Indoor Air Quality Lacking? Improve It In 3 Steps
According to the Environmental Protection Agency, indoor air quality is as important as air quality outdoors. As pollution levels inside can exceed 100 times outdoor levels, in today’s airtight, energy-efficient houses you’re certain to get a concentrated dose of whatever’s present in your household air. Indoor air quality can be diminished by both internal and external sources of contaminants and is dependent on factors such as adequate ventilation and the use of air cleaning technology.
Here’s how these three elements affect your breathing air and your family’s health.
Eliminating or reducing sources of contaminants both interior and exterior is usually the most effective means of improving indoor air quality. Indoor pollution from gas-fired furnaces or appliances can be remedied by adjusting burners and combustion factors. Utilizing carpeting and furnishings with low VOC (volatile organic compound) contents such as formaldehyde can reduce chemical fumes. Biological contaminants like mold and pollen may be remediated at secondary locations such as inside ductwork or in unconditioned zones like attics. However, because these contaminants originate from outdoors, total control may be difficult.
Airtight houses have little air exchange with the outside, while leaky homes have too much. Simply opening doors and windows permits an uncontrolled influx of external air. New technology like heat recovery ventilators (HRV) allow the influx of fresh outside air at precisely the same rate as stale indoor air is exhausted, preserving the neutral indoor air balance. HRVs also extract heat from outgoing air and add it to incoming cold, fresh air to compensate for energy loss.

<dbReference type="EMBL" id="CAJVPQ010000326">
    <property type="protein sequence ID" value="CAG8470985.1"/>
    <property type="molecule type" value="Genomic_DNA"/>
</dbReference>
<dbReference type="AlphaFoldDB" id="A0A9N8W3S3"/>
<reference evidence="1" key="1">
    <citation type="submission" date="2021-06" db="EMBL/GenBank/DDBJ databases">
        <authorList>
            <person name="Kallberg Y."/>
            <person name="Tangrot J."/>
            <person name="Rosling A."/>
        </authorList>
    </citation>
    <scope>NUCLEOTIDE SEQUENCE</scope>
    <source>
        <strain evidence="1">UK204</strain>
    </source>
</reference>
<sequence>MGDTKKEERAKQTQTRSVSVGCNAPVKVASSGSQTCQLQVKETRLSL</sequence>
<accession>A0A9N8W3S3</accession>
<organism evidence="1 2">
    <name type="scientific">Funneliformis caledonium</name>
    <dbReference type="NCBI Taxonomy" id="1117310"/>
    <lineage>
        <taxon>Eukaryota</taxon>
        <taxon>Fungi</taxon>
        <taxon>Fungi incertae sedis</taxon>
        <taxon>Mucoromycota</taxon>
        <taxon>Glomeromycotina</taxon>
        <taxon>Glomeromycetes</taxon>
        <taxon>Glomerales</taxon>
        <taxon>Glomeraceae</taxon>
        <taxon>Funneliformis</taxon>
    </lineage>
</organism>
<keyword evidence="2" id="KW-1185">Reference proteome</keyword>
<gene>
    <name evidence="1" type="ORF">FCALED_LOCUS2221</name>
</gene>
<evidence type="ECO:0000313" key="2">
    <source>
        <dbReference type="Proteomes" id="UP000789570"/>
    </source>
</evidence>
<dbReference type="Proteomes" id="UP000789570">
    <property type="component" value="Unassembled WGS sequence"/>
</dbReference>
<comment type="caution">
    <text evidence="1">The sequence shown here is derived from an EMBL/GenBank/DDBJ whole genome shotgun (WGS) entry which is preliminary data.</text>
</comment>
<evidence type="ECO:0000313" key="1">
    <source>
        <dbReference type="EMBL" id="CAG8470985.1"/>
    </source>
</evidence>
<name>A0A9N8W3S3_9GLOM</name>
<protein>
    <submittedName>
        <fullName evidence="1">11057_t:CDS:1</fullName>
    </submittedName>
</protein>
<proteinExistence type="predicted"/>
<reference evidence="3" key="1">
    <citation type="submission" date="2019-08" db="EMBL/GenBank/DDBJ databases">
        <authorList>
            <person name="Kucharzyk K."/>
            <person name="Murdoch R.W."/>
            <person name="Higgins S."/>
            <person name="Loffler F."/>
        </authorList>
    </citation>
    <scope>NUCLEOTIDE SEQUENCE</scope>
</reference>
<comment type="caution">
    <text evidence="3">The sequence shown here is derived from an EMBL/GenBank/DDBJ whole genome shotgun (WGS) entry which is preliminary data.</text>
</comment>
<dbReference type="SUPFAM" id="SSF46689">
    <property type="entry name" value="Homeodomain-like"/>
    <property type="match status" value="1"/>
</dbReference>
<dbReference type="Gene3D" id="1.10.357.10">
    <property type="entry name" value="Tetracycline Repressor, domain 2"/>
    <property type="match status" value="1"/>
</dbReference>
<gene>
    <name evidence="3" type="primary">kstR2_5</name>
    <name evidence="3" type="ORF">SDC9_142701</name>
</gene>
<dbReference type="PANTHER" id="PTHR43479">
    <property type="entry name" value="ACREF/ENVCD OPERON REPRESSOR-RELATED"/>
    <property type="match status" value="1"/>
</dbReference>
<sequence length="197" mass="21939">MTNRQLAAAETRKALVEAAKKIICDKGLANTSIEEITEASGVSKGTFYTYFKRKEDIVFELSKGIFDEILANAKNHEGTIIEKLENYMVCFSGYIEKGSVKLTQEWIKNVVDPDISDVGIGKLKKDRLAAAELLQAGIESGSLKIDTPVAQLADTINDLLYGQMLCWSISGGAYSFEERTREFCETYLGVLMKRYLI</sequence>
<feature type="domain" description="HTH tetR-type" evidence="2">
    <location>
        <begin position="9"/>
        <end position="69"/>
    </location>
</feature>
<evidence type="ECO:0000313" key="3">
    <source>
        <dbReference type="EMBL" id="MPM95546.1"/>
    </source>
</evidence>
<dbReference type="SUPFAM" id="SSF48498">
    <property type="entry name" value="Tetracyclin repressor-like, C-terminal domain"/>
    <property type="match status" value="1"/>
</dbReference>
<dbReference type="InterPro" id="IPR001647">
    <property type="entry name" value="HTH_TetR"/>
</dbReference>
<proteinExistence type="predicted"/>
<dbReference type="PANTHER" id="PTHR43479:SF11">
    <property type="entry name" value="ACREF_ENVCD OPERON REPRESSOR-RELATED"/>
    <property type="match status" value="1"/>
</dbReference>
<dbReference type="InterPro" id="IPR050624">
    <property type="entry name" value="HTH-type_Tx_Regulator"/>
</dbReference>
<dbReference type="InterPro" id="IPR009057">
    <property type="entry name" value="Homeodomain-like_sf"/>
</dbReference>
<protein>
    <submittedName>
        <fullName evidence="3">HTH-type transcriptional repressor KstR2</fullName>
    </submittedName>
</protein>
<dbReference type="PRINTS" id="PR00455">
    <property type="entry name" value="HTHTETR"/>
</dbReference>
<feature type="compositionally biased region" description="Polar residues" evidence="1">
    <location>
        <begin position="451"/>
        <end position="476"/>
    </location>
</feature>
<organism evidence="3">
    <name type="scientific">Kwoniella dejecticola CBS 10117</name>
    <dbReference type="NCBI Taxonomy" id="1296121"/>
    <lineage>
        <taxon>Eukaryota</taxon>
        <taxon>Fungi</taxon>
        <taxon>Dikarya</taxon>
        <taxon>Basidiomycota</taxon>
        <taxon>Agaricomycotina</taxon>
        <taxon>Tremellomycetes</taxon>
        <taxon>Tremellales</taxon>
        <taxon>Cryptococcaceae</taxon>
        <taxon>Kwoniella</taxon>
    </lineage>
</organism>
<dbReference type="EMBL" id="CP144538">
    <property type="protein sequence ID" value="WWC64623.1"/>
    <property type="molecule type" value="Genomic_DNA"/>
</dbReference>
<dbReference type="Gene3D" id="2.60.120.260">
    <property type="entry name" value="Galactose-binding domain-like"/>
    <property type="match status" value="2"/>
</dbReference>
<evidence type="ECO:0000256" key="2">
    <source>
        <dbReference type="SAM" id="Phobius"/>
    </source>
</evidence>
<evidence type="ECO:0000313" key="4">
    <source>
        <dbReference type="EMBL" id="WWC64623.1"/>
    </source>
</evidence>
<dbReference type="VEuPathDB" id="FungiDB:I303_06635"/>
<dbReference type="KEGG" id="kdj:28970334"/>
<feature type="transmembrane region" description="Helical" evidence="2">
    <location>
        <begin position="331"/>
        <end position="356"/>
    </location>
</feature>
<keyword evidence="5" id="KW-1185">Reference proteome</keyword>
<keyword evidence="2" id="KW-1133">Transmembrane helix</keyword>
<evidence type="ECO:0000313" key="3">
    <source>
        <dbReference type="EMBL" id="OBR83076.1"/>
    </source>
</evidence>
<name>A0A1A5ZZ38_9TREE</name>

Indoor air cleaners are available as both individual room models and whole-house units that mount directly inside your ductwork. Air cleaning technology ranges from simple mechanical filtration with high-efficiency pleated filters to electrostatic filtration that captures airborne particulates and ultraviolet light arrays to kill biological contaminants such as mold spores and bacteria.
Sobieski Services makes healthy indoor air quality in your home environment a continuing priority.
Our goal is to help educate our customers in Delaware, Pennsylvania, Maryland and New Jersey about energy and home comfort issues (specific to HVAC & plumbing systems).
Image Credit: Leo Reynolds